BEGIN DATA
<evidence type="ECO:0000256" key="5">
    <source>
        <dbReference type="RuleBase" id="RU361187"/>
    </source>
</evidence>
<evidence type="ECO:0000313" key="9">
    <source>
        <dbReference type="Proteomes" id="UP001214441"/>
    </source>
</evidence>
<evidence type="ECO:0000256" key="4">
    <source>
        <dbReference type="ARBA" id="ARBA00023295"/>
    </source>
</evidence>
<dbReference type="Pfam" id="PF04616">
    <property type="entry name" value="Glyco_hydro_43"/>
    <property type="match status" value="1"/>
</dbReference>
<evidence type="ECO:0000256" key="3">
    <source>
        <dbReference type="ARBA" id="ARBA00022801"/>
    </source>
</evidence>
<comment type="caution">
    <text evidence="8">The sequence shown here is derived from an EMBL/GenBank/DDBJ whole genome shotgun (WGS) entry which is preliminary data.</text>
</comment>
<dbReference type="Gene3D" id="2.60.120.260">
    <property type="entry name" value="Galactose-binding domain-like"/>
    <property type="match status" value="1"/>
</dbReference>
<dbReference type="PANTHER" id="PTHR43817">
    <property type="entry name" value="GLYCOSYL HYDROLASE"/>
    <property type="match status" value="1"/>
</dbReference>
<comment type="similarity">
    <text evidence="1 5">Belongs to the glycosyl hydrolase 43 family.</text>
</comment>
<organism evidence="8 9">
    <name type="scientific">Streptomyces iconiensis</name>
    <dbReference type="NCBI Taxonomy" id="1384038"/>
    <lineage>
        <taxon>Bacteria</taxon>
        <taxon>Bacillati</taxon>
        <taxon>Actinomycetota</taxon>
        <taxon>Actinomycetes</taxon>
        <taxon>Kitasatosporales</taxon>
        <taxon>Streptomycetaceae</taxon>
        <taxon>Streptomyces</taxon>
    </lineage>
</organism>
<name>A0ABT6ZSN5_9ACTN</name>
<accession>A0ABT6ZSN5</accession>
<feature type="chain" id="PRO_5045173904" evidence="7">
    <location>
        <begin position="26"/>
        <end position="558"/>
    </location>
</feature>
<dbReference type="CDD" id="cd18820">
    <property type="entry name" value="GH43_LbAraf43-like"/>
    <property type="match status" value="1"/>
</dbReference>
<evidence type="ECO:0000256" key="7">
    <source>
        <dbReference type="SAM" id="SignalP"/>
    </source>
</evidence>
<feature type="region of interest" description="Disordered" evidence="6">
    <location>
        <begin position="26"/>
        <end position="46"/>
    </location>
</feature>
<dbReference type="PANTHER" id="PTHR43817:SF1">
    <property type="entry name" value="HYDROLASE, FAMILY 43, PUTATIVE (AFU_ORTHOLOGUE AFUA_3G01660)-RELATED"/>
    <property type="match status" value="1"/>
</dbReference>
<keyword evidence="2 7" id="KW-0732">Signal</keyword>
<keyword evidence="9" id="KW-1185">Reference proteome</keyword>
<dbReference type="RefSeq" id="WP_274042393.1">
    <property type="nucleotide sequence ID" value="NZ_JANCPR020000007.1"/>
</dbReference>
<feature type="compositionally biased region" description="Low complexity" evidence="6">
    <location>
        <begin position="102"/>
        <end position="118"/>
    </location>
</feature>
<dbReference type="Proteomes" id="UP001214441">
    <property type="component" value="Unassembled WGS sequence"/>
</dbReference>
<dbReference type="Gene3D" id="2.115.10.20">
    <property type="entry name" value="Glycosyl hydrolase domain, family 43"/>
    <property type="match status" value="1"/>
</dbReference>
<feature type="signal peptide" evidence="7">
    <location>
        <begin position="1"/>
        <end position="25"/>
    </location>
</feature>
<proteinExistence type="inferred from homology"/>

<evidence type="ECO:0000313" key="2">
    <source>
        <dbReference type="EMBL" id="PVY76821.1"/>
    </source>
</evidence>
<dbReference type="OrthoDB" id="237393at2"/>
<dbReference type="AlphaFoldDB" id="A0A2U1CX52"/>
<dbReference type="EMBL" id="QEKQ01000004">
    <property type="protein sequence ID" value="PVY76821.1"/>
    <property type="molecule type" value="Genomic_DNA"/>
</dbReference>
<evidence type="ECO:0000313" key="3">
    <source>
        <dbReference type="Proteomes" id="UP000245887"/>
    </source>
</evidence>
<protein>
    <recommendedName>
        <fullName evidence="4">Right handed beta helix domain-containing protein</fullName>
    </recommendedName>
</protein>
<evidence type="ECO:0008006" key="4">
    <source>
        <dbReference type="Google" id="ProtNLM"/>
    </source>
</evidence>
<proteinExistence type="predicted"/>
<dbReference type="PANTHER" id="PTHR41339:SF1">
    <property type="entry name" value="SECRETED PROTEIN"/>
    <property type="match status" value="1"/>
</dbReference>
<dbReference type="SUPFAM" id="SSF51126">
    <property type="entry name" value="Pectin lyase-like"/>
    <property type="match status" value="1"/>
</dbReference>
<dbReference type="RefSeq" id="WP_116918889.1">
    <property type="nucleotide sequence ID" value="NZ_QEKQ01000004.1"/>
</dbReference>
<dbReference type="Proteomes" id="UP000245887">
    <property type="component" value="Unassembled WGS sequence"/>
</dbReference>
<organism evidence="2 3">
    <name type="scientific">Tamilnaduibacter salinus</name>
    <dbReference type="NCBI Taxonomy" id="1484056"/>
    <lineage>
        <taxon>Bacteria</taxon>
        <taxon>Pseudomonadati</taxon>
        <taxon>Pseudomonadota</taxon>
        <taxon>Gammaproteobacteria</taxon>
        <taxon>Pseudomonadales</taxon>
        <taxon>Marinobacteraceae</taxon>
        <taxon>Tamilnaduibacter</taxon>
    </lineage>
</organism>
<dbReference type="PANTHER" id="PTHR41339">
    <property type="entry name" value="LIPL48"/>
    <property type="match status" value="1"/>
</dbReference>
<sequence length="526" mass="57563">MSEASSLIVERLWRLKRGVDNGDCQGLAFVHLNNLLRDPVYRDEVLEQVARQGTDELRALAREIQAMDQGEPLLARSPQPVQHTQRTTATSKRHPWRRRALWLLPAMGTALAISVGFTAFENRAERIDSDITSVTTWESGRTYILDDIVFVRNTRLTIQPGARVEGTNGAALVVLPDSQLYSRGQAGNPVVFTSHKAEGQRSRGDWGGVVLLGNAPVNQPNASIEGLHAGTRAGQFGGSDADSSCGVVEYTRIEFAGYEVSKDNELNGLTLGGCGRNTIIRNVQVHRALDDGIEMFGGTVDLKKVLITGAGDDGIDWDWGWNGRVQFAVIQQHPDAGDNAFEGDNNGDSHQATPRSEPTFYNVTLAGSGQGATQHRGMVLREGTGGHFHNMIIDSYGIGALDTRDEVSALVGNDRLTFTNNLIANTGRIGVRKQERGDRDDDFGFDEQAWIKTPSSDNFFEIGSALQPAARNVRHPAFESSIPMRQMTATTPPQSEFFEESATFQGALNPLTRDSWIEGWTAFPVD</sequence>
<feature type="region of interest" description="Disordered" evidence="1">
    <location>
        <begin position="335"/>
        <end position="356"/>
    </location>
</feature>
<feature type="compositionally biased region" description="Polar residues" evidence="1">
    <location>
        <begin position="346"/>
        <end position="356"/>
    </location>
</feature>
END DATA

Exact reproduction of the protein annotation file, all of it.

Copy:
<evidence type="ECO:0000256" key="5">
    <source>
        <dbReference type="RuleBase" id="RU361187"/>
    </source>
</evidence>
<evidence type="ECO:0000313" key="9">
    <source>
        <dbReference type="Proteomes" id="UP001214441"/>
    </source>
</evidence>
<evidence type="ECO:0000256" key="4">
    <source>
        <dbReference type="ARBA" id="ARBA00023295"/>
    </source>
</evidence>
<dbReference type="Pfam" id="PF04616">
    <property type="entry name" value="Glyco_hydro_43"/>
    <property type="match status" value="1"/>
</dbReference>
<evidence type="ECO:0000256" key="3">
    <source>
        <dbReference type="ARBA" id="ARBA00022801"/>
    </source>
</evidence>
<comment type="caution">
    <text evidence="8">The sequence shown here is derived from an EMBL/GenBank/DDBJ whole genome shotgun (WGS) entry which is preliminary data.</text>
</comment>
<dbReference type="Gene3D" id="2.60.120.260">
    <property type="entry name" value="Galactose-binding domain-like"/>
    <property type="match status" value="1"/>
</dbReference>
<dbReference type="PANTHER" id="PTHR43817">
    <property type="entry name" value="GLYCOSYL HYDROLASE"/>
    <property type="match status" value="1"/>
</dbReference>
<comment type="similarity">
    <text evidence="1 5">Belongs to the glycosyl hydrolase 43 family.</text>
</comment>
<organism evidence="8 9">
    <name type="scientific">Streptomyces iconiensis</name>
    <dbReference type="NCBI Taxonomy" id="1384038"/>
    <lineage>
        <taxon>Bacteria</taxon>
        <taxon>Bacillati</taxon>
        <taxon>Actinomycetota</taxon>
        <taxon>Actinomycetes</taxon>
        <taxon>Kitasatosporales</taxon>
        <taxon>Streptomycetaceae</taxon>
        <taxon>Streptomyces</taxon>
    </lineage>
</organism>
<name>A0ABT6ZSN5_9ACTN</name>
<accession>A0ABT6ZSN5</accession>
<feature type="chain" id="PRO_5045173904" evidence="7">
    <location>
        <begin position="26"/>
        <end position="558"/>
    </location>
</feature>
<dbReference type="CDD" id="cd18820">
    <property type="entry name" value="GH43_LbAraf43-like"/>
    <property type="match status" value="1"/>
</dbReference>
<evidence type="ECO:0000256" key="7">
    <source>
        <dbReference type="SAM" id="SignalP"/>
    </source>
</evidence>
<feature type="region of interest" description="Disordered" evidence="6">
    <location>
        <begin position="26"/>
        <end position="46"/>
    </location>
</feature>
<dbReference type="PANTHER" id="PTHR43817:SF1">
    <property type="entry name" value="HYDROLASE, FAMILY 43, PUTATIVE (AFU_ORTHOLOGUE AFUA_3G01660)-RELATED"/>
    <property type="match status" value="1"/>
</dbReference>
<keyword evidence="2 7" id="KW-0732">Signal</keyword>
<keyword evidence="9" id="KW-1185">Reference proteome</keyword>
<dbReference type="RefSeq" id="WP_274042393.1">
    <property type="nucleotide sequence ID" value="NZ_JANCPR020000007.1"/>
</dbReference>
<feature type="compositionally biased region" description="Low complexity" evidence="6">
    <location>
        <begin position="102"/>
        <end position="118"/>
    </location>
</feature>
<dbReference type="Proteomes" id="UP001214441">
    <property type="component" value="Unassembled WGS sequence"/>
</dbReference>
<dbReference type="Gene3D" id="2.115.10.20">
    <property type="entry name" value="Glycosyl hydrolase domain, family 43"/>
    <property type="match status" value="1"/>
</dbReference>
<feature type="signal peptide" evidence="7">
    <location>
        <begin position="1"/>
        <end position="25"/>
    </location>
</feature>
<proteinExistence type="inferred from homology"/>

<evidence type="ECO:0000313" key="2">
    <source>
        <dbReference type="EMBL" id="PVY76821.1"/>
    </source>
</evidence>
<dbReference type="OrthoDB" id="237393at2"/>
<dbReference type="AlphaFoldDB" id="A0A2U1CX52"/>
<dbReference type="EMBL" id="QEKQ01000004">
    <property type="protein sequence ID" value="PVY76821.1"/>
    <property type="molecule type" value="Genomic_DNA"/>
</dbReference>
<evidence type="ECO:0000313" key="3">
    <source>
        <dbReference type="Proteomes" id="UP000245887"/>
    </source>
</evidence>
<protein>
    <recommendedName>
        <fullName evidence="4">Right handed beta helix domain-containing protein</fullName>
    </recommendedName>
</protein>
<evidence type="ECO:0008006" key="4">
    <source>
        <dbReference type="Google" id="ProtNLM"/>
    </source>
</evidence>
<proteinExistence type="predicted"/>
<dbReference type="PANTHER" id="PTHR41339:SF1">
    <property type="entry name" value="SECRETED PROTEIN"/>
    <property type="match status" value="1"/>
</dbReference>
<dbReference type="SUPFAM" id="SSF51126">
    <property type="entry name" value="Pectin lyase-like"/>
    <property type="match status" value="1"/>
</dbReference>
<dbReference type="RefSeq" id="WP_116918889.1">
    <property type="nucleotide sequence ID" value="NZ_QEKQ01000004.1"/>
</dbReference>
<dbReference type="Proteomes" id="UP000245887">
    <property type="component" value="Unassembled WGS sequence"/>
</dbReference>
<organism evidence="2 3">
    <name type="scientific">Tamilnaduibacter salinus</name>
    <dbReference type="NCBI Taxonomy" id="1484056"/>
    <lineage>
        <taxon>Bacteria</taxon>
        <taxon>Pseudomonadati</taxon>
        <taxon>Pseudomonadota</taxon>
        <taxon>Gammaproteobacteria</taxon>
        <taxon>Pseudomonadales</taxon>
        <taxon>Marinobacteraceae</taxon>
        <taxon>Tamilnaduibacter</taxon>
    </lineage>
</organism>
<dbReference type="PANTHER" id="PTHR41339">
    <property type="entry name" value="LIPL48"/>
    <property type="match status" value="1"/>
</dbReference>
<sequence length="526" mass="57563">MSEASSLIVERLWRLKRGVDNGDCQGLAFVHLNNLLRDPVYRDEVLEQVARQGTDELRALAREIQAMDQGEPLLARSPQPVQHTQRTTATSKRHPWRRRALWLLPAMGTALAISVGFTAFENRAERIDSDITSVTTWESGRTYILDDIVFVRNTRLTIQPGARVEGTNGAALVVLPDSQLYSRGQAGNPVVFTSHKAEGQRSRGDWGGVVLLGNAPVNQPNASIEGLHAGTRAGQFGGSDADSSCGVVEYTRIEFAGYEVSKDNELNGLTLGGCGRNTIIRNVQVHRALDDGIEMFGGTVDLKKVLITGAGDDGIDWDWGWNGRVQFAVIQQHPDAGDNAFEGDNNGDSHQATPRSEPTFYNVTLAGSGQGATQHRGMVLREGTGGHFHNMIIDSYGIGALDTRDEVSALVGNDRLTFTNNLIANTGRIGVRKQERGDRDDDFGFDEQAWIKTPSSDNFFEIGSALQPAARNVRHPAFESSIPMRQMTATTPPQSEFFEESATFQGALNPLTRDSWIEGWTAFPVD</sequence>
<feature type="region of interest" description="Disordered" evidence="1">
    <location>
        <begin position="335"/>
        <end position="356"/>
    </location>
</feature>
<feature type="compositionally biased region" description="Polar residues" evidence="1">
    <location>
        <begin position="346"/>
        <end position="356"/>
    </location>
</feature>